Studies in adults have confirmed that greater consumption of sweetened beverages (which is reflective of a high fructose intake) is associated with more advanced fibrosis.[10] Although a clear association between fructose intake and NASH severity has not been shown in children, uric acid levels, which are a surrogate for fructose intake, have been found to be significantly higher in children with NASH.[11]


NAFLD in youth is often clinically silent and is discovered only upon screening or the incidental testing of serum aminotransferase levels. At present, three sets of practice guidelines based entirely on expert opinion recommend screening for overweight or obese children, but there is no consensus on the populations appropriate for screening, the frequency of screening, or the appropriate screening tests. Although two of these sets of guidelines were developed in the context of the prevention, assessment, and treatment of paediatric obesity, the third set was reported in a position paper issued by the European Society for Pediatric Gastroenterology, Hepatology, and Nutrition.[12] Those in favor of screening cite evidence showing that pediatric NASH can be clinically silent yet histologically severe and progressive.[2] At present, the rationale for screening, however, is significantly undermined by the inadequacy of currently available screening methods and the lack of well-validated effective therapies for NASH beyond weight loss. Not only can liver enzymes be normal with NASH, but a wide range of upper limits of normal have been reported by clinical reference laboratories. A recent national study found 95th percentile upper limits of normal for alanine aminotransferase (ALT) of 26 and 22 U/L for lean and healthy male and female adolescents, respectively, and these levels are significantly lower than the values reported by most clinical laboratories.[15]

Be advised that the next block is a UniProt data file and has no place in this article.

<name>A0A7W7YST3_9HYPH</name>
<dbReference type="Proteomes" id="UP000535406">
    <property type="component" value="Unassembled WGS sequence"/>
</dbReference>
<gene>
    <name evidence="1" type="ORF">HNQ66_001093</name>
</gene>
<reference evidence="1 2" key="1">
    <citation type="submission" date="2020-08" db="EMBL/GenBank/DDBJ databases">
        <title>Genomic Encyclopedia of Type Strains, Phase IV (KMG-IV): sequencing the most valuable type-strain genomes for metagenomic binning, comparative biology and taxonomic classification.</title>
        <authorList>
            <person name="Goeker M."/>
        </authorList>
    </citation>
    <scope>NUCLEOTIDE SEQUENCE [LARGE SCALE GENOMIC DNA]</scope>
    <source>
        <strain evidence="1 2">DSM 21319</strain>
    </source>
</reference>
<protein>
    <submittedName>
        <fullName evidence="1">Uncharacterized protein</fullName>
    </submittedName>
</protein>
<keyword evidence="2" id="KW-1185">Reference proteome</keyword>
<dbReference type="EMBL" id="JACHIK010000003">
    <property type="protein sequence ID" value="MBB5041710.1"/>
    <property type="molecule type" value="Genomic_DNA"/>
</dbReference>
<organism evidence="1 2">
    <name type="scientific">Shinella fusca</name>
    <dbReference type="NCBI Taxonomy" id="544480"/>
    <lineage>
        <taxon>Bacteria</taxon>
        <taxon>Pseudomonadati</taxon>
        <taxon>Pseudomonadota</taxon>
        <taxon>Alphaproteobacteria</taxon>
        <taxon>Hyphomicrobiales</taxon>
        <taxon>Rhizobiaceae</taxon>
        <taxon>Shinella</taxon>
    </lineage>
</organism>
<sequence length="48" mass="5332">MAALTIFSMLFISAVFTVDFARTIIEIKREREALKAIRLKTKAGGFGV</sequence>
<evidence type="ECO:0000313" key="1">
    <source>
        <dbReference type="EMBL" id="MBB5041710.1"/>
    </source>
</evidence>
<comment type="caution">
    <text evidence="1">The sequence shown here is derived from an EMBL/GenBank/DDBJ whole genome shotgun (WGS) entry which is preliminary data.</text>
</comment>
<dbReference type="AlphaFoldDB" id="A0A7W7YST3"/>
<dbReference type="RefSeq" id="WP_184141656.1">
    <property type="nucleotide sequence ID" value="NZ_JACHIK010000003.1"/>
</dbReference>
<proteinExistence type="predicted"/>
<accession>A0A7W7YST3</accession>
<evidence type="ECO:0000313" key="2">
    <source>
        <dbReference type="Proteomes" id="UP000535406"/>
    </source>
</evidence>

If serum aminotransferase levels are persistently elevated, the exclusion of other causes of chronic hepatitis is required (Table 2). In the absence of these conditions, a child who is overweight or obese with chronically elevated liver enzymes is assumed to have NAFLD, but the diagnosis of NASH can currently be made only with liver biopsy. As in adults, percutaneous liver biopsy is limited by sampling error, higher costs, and risks of significant morbidity and mortality. The decision to biopsy must be considered in the context of the risks of complications and the benefits of confirming the diagnosis of NASH and guiding therapeutic decisions. Liver biopsy is helpful if the diagnosis is uncertain, but it also may guide and encourage the escalation of weight management interventions in a patient failing with standard lifestyle counseling to more intensive options (discussed later). The importance of considering liver biopsy is also underscored by the 30% prevalence of pediatric overweight and obesity, which raises the likelihood that some patients with other causes of liver disease may also be overweight and mistakenly be assumed to have only NAFLD. The causes of biopsy-confirmed steatosis and steatohepatitis are similar to those in adults, but in young children (especially those who lack insulin resistance), inborn errors of metabolism must also be considered (Table 2). Histologically, the majority of pediatric NASH cases exhibit a mixed phenotype of both portal and lobular inflammation with milder ballooning, but a subset of these cases have prominent portal inflammation without ballooning and lobular inflammation.[16] The clinical significance and outcomes of these pediatric phenotypes are unclear in the absence of prospective natural history studies (including histology) in children.